That's all it took for a game-changing play against Dallas in what ended up being a game decided by a missed field goal. A turnover here or a giveaway will easily decide the outcome of a game, and Washington can help itself a lot by winning that battle against the Giants.

(Dante Koplowitz-Fleming)

3. Stay aggressive in the second half

It's a tired story to this point – the Redskins have struggled to put the ball in the end zone in the second half of games. Through six contests, they've scored just one touchdown between the third and fourth quarters.

Because they've been so successful scoring in the first half, the Redskins have had the benefit of being rather conservative in the third and fourth quarters (a reason that they rank among the league's best in time of possession). The offense starts off promising, but it rarely puts away an opponent, leaving the defense to make game-changing plays (a Preston Smith touchdown) and game-ending stops (a red zone stand against Cam Newton) that have produced two victories.

Ideally, this won't be the formula to win games moving forward. It's nice to lean on, but against a more beleaguered New York defense, this week presents an opportunity for the Redskins to shed some of their second half demons.

That should start with attempting some bigger plays. The "game manager" title that Alex Smith has been labeled isn't the negative people like to believe it is – just look at the Redskins turnover ratio and how that's impacted so many of these tight games – but it does sometimes preclude the offense from taking chances to extend the lead.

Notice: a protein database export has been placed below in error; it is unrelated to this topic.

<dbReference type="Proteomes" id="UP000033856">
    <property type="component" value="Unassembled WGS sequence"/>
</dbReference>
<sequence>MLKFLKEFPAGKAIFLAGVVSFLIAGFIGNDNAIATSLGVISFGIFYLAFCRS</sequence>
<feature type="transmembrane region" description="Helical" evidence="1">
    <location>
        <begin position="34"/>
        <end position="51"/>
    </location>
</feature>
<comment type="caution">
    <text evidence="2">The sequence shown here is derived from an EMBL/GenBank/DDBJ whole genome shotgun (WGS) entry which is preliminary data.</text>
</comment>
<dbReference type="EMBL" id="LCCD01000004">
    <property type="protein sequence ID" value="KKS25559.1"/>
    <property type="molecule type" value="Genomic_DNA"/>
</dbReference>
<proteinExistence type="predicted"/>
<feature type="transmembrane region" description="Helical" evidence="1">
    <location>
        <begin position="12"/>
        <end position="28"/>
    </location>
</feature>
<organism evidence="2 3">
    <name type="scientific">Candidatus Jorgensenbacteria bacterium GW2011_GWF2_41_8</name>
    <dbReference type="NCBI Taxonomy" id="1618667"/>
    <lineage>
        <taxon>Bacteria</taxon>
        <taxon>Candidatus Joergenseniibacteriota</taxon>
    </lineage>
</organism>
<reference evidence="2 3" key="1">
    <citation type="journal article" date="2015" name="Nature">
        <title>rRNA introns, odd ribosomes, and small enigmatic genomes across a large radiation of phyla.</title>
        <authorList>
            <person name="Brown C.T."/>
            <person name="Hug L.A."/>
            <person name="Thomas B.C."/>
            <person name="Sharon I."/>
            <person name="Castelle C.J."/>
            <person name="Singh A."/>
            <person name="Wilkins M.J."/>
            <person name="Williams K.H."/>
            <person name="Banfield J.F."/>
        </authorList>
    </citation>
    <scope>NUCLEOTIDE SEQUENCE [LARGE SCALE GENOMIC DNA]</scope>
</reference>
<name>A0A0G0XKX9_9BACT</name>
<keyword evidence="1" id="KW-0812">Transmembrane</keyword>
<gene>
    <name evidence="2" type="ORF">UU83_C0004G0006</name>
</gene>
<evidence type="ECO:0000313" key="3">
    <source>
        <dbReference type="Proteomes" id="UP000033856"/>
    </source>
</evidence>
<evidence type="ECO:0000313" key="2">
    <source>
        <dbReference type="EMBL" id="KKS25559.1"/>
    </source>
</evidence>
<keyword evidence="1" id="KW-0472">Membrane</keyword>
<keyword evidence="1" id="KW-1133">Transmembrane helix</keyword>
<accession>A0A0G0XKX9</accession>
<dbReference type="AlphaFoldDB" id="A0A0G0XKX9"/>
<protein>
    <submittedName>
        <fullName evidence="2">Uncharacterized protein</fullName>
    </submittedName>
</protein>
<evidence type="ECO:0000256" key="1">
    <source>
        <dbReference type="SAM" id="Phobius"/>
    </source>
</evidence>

On the ground, the Redskins had three plays from Adrian Peterson of more than 15 yards last week and 11 during the entire season. In the air, Alex Smith only has 18 passes that have gone for more than 20 yards, many of which came from screen passes and shorter throws.

Counting the New Orleans game, Smith has completed just one pass longer than 30 yards, the 42-yard yard pass to Maurice Harris in the Superdome. Against the Cowboys last week, only two completed passes went for longer than 15 yards in the air.

With Paul Richardson Jr. likely to return to action this Sunday, as well as running back Chris Thompson, Smith should have more options to target downfield and more opportunities to find explosive plays via screen passes and play-action.

The Redskins have leaned on their defense and running back Adrian Peterson to extend drives, but some quick scoring, providing some cushion, like in the Green Bay game, would be prudent in a game many feel could be a trap for Washington. 

(Jake Kring-Schreifels)